Despite Economic Challenges, California Maintains Fourth Place in National Rankings of High-Tech Economies, According to Milken Institute Study

Continued Success Hinges on Investment in Human Capital

For Immediate Release
April 11, 2011

(LOS ANGELES) California's technology industries are still gaining ground, but the state's eroding investment in education may put the brakes on those sectors, potentially stunting California's growth for years to come.

According to the Milken Institute report, California's Position in Technology and Science, released today, the state still ranks fourth in the nation, but the gap between California and top-ranked Massachusetts continues to grow.

"The big issue for California is educating its future workforce," said Kevin Klowden, managing economist and director of the Milken Institute California Center. "California remains one of the nation's leaders in technology, and it ranks high in a number of key measures. But continued success in all those categories hinges on investment in human capital."

The index, the Institute's fourth since 2002, is a bellwether of the state's economic performance, which relies heavily on its vital tech and science assets. A complement to the Institute's national State Technology and Science Index 2010, the California version provides key stakeholders in California with direct evidence of how the state is faring in the sectors that are most likely to impact the state's future economic position.

Five Composite Indexes
The report compares California to other states using five composite indexes based on 79 different indicators.

 With top 10 performances in four of the five composite indexes, California's lowest ranking is 13th in the Human Capital Investment Composite Index, which measures state spending on higher education, the availability of skilled workers, and the proportion of recent graduates in key science and engineering fields. The state lags behind in producing and retaining graduates in those fields. Unless a means can be found to improve this weakness, there is no guarantee the state's future workforce will match the quality of the current one.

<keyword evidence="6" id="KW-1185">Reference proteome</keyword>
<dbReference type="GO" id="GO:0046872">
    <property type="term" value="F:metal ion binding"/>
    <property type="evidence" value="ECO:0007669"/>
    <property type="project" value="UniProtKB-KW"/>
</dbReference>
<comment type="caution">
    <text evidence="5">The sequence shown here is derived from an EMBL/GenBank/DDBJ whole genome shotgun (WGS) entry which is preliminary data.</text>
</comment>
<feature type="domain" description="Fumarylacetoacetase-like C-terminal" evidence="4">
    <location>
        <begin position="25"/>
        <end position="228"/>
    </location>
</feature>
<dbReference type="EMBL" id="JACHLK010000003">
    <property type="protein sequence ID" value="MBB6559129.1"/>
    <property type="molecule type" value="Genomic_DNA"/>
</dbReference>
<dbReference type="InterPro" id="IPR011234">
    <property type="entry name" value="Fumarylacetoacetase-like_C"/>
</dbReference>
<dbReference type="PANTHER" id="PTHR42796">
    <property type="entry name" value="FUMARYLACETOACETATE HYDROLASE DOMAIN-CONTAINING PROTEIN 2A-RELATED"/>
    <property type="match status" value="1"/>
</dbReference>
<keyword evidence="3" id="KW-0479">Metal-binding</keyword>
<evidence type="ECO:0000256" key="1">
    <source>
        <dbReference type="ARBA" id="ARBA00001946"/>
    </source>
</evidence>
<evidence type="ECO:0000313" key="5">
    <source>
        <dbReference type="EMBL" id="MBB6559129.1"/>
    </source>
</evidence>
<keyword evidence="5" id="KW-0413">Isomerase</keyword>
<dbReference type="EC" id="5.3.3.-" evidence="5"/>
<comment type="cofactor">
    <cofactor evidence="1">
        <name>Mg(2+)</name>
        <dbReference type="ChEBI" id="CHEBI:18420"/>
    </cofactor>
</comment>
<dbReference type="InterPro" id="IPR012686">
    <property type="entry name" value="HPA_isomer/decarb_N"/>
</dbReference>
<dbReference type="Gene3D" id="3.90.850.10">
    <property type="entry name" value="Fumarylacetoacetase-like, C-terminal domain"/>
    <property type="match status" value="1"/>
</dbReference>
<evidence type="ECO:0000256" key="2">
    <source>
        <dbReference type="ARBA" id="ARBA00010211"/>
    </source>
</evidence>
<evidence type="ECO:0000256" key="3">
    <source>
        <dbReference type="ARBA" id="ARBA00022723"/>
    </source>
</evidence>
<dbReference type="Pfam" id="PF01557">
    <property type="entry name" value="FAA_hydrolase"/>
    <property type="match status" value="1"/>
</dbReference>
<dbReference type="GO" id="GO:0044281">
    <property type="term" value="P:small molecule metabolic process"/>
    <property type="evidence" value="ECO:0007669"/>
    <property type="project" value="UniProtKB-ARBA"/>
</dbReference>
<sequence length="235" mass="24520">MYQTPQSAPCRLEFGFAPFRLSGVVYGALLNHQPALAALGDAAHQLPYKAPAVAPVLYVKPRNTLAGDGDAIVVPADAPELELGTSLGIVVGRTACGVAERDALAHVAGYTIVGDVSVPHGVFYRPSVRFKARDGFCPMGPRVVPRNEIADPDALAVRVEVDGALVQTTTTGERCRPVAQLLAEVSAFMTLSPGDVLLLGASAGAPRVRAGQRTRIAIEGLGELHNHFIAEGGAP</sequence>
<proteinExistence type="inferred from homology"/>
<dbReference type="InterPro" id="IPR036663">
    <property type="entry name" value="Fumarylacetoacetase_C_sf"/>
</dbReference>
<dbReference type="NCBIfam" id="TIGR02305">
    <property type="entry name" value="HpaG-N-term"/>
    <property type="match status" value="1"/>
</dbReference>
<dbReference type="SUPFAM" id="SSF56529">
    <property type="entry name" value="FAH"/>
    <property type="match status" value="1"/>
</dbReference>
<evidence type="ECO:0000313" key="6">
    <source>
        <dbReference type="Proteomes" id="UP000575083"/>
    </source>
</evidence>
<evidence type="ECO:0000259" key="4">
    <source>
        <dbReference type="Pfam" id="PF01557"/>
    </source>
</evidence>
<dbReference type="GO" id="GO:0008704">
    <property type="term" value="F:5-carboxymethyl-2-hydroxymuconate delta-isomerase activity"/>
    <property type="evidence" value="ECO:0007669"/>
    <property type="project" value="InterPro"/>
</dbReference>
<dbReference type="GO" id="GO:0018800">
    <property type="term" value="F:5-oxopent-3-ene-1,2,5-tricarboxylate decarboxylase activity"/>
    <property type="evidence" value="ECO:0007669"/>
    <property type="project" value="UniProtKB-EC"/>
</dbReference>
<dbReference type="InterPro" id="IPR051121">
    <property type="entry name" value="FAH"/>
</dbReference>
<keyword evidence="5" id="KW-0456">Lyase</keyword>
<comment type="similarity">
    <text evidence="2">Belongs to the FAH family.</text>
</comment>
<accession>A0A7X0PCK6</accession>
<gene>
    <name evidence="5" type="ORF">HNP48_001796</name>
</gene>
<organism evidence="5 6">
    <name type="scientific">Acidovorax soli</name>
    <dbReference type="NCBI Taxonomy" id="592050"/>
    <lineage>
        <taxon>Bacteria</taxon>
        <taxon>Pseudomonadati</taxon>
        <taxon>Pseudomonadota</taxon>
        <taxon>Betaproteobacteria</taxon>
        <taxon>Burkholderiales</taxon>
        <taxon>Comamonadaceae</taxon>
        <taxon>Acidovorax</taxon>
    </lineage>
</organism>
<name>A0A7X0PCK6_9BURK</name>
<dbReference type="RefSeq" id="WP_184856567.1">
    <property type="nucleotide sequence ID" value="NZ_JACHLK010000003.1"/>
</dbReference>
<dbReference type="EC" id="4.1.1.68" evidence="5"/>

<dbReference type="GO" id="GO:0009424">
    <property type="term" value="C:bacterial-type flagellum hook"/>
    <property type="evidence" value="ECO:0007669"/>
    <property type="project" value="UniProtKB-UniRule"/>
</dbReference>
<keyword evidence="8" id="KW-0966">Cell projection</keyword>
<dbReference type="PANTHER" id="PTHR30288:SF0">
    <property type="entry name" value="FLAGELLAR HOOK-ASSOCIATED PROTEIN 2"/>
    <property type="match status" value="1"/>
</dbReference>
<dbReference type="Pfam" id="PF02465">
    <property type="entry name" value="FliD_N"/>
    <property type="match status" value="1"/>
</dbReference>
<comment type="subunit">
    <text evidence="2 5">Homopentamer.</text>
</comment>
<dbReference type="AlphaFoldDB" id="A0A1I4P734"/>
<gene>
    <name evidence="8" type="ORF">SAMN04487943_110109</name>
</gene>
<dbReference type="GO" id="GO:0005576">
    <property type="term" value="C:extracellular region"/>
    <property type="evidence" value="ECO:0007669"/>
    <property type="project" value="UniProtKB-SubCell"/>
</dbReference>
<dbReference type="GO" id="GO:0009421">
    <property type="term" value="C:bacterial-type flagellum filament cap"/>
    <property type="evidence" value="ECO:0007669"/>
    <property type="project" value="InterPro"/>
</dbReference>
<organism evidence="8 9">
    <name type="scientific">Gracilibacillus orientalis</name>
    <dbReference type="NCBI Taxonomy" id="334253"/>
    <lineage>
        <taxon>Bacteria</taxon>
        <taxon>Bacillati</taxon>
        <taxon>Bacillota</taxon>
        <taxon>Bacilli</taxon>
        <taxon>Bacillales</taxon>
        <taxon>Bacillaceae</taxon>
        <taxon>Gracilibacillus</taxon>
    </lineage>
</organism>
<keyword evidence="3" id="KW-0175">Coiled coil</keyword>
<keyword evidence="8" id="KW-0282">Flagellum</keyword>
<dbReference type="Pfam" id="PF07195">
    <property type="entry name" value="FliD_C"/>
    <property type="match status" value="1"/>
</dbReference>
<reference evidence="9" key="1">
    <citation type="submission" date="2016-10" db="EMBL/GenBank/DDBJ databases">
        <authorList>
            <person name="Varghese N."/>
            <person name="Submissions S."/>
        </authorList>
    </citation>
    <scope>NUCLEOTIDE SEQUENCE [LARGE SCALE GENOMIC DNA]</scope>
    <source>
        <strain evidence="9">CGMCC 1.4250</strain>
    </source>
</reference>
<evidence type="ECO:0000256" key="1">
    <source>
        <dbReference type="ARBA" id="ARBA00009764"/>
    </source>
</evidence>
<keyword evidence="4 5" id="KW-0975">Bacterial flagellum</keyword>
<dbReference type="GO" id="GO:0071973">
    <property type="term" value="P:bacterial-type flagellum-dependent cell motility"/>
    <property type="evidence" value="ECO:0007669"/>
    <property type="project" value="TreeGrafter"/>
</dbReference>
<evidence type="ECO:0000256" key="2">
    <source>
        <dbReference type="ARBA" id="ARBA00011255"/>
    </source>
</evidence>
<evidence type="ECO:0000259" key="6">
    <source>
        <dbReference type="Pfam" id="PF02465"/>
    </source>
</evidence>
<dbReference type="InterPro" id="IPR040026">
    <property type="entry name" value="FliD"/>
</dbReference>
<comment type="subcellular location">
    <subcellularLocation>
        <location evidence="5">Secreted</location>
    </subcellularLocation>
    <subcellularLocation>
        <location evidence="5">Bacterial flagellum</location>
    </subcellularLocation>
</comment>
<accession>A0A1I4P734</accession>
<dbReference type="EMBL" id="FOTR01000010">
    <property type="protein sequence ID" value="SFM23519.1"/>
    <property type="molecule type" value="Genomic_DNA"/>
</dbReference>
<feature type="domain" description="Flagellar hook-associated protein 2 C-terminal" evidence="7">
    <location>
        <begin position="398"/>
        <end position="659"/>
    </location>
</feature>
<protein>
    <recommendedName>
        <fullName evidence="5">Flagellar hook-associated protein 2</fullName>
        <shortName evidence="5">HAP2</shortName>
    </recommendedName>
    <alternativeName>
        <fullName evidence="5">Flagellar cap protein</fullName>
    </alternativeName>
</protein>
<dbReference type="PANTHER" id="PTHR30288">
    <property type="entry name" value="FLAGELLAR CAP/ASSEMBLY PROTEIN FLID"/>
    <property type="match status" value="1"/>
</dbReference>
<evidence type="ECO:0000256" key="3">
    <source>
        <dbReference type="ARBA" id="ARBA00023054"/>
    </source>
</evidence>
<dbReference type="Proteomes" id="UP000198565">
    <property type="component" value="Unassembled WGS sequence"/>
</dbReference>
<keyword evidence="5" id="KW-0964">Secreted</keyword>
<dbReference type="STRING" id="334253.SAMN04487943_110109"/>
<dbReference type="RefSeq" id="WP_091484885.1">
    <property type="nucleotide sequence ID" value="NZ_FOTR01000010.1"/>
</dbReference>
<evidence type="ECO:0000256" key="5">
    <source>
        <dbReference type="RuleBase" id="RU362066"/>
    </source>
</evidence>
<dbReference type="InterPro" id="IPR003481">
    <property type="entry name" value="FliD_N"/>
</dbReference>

California slid to fourth in the Research and Development Inputs Composite Index, which gauges a state's ability to attract federal, industry and academic funding for R&D. Academic R&D funding remains a concern, especially when compared to the leader, Massachusetts.
 California ceded the top ranking in the Risk Capital and Entrepreneurial Infrastructure Composite Index to Massachusetts. This index examines venture capital investment, patent applications, new businesses formed, and initial public offerings - all key to turning research into products and services. California's weakness in this area is a lack of business incubators.
 The state slipped one spot to seventh in the Technology and Science Workforce Composite Index, a look at the relevant labor pool. The decline is due more to Delaware's improved performance than to a change in California's fortunes. Still, California's cost of living and some reluctance of leading tech firms to expand hiring are partly responsible for some tech and science workers leaving the state.
 The Technology Concentration and Dynamism Composite Index provided a bright spot, with California climbing two spots to fifth. This index measures growth in tech sectors, indicating how effective states are at attracting those companies. California is the leader in the number of high-tech industries, and finished in the top five in percent of employment and payroll in high-tech industries.

"The state's two greatest challenges are bolstering the development of human capital and arresting the decline of its finances," Klowden said. "California's legislature and governor must address not only short-term revenue concerns but also long-term structural imbalances. As long as the state's finances are unstable, funding for its universities will be inconsistent, placing the state at a competitive disadvantage in both the areas of R&D and human capital."

Both an executive summary of the report and the full version are available at www.milkeninstitute.org.

Contact
Jeff Monford, Interim Director of Communications, (310) 570-4623; jmonford@milkeninstitute.org

About the Institute: The Milken Institute is a nonprofit, independent economic think tank whose mission is to improve the lives and economic conditions of diverse populations around the world by helping business and public policy leaders identify and implement innovative ideas for creating broad-based prosperity. It is based in Santa Monica, CA. (www.milkeninstitute.org)